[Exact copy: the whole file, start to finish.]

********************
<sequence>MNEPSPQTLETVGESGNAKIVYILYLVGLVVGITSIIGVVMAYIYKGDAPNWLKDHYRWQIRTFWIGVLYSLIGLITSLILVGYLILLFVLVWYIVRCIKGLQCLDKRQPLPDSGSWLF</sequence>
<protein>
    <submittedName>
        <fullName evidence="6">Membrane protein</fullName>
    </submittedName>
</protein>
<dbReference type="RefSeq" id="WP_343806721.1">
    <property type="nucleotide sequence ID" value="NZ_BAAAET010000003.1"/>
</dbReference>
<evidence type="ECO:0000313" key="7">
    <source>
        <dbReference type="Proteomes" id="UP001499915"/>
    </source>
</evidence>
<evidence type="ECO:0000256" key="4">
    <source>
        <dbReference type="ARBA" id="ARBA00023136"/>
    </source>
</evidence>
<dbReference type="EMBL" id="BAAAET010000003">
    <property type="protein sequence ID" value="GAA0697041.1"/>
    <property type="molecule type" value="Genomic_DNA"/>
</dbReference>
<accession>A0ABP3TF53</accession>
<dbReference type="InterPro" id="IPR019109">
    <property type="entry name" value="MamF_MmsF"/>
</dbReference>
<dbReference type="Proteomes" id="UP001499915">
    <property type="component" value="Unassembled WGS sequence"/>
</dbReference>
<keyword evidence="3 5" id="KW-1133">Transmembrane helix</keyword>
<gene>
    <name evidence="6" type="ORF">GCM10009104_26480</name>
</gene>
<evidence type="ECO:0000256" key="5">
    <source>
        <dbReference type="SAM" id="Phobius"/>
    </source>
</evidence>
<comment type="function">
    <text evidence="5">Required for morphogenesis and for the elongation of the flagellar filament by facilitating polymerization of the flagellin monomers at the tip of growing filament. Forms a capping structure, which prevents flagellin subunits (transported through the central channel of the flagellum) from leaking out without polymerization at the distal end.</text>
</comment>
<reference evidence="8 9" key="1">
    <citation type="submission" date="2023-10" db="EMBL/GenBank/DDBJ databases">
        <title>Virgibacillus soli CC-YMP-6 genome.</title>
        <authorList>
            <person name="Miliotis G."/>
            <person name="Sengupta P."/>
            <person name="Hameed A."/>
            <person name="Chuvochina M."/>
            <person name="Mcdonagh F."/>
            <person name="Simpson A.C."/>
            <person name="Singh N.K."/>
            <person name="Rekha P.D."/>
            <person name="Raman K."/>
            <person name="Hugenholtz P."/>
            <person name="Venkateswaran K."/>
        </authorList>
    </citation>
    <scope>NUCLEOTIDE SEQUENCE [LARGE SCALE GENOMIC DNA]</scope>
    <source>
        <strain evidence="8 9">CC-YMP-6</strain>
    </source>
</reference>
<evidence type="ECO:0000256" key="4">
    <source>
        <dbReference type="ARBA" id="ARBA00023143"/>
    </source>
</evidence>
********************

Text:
<sequence>MNEPSPQTLETVGESGNAKIVYILYLVGLVVGITSIIGVVMAYIYKGDAPNWLKDHYRWQIRTFWIGVLYSLIGLITSLILVGYLILLFVLVWYIVRCIKGLQCLDKRQPLPDSGSWLF</sequence>
<protein>
    <submittedName>
        <fullName evidence="6">Membrane protein</fullName>
    </submittedName>
</protein>
<dbReference type="RefSeq" id="WP_343806721.1">
    <property type="nucleotide sequence ID" value="NZ_BAAAET010000003.1"/>
</dbReference>
<evidence type="ECO:0000313" key="7">
    <source>
        <dbReference type="Proteomes" id="UP001499915"/>
    </source>
</evidence>
<evidence type="ECO:0000256" key="4">
    <source>
        <dbReference type="ARBA" id="ARBA00023136"/>
    </source>
</evidence>
<dbReference type="EMBL" id="BAAAET010000003">
    <property type="protein sequence ID" value="GAA0697041.1"/>
    <property type="molecule type" value="Genomic_DNA"/>
</dbReference>
<accession>A0ABP3TF53</accession>
<dbReference type="InterPro" id="IPR019109">
    <property type="entry name" value="MamF_MmsF"/>
</dbReference>
<dbReference type="Proteomes" id="UP001499915">
    <property type="component" value="Unassembled WGS sequence"/>
</dbReference>
<keyword evidence="3 5" id="KW-1133">Transmembrane helix</keyword>
<gene>
    <name evidence="6" type="ORF">GCM10009104_26480</name>
</gene>
<evidence type="ECO:0000256" key="5">
    <source>
        <dbReference type="SAM" id="Phobius"/>
    </source>
</evidence>
<comment type="function">
    <text evidence="5">Required for morphogenesis and for the elongation of the flagellar filament by facilitating polymerization of the flagellin monomers at the tip of growing filament. Forms a capping structure, which prevents flagellin subunits (transported through the central channel of the flagellum) from leaking out without polymerization at the distal end.</text>
</comment>
<reference evidence="8 9" key="1">
    <citation type="submission" date="2023-10" db="EMBL/GenBank/DDBJ databases">
        <title>Virgibacillus soli CC-YMP-6 genome.</title>
        <authorList>
            <person name="Miliotis G."/>
            <person name="Sengupta P."/>
            <person name="Hameed A."/>
            <person name="Chuvochina M."/>
            <person name="Mcdonagh F."/>
            <person name="Simpson A.C."/>
            <person name="Singh N.K."/>
            <person name="Rekha P.D."/>
            <person name="Raman K."/>
            <person name="Hugenholtz P."/>
            <person name="Venkateswaran K."/>
        </authorList>
    </citation>
    <scope>NUCLEOTIDE SEQUENCE [LARGE SCALE GENOMIC DNA]</scope>
    <source>
        <strain evidence="8 9">CC-YMP-6</strain>
    </source>
</reference>
<evidence type="ECO:0000256" key="4">
    <source>
        <dbReference type="ARBA" id="ARBA00023143"/>
    </source>
</evidence>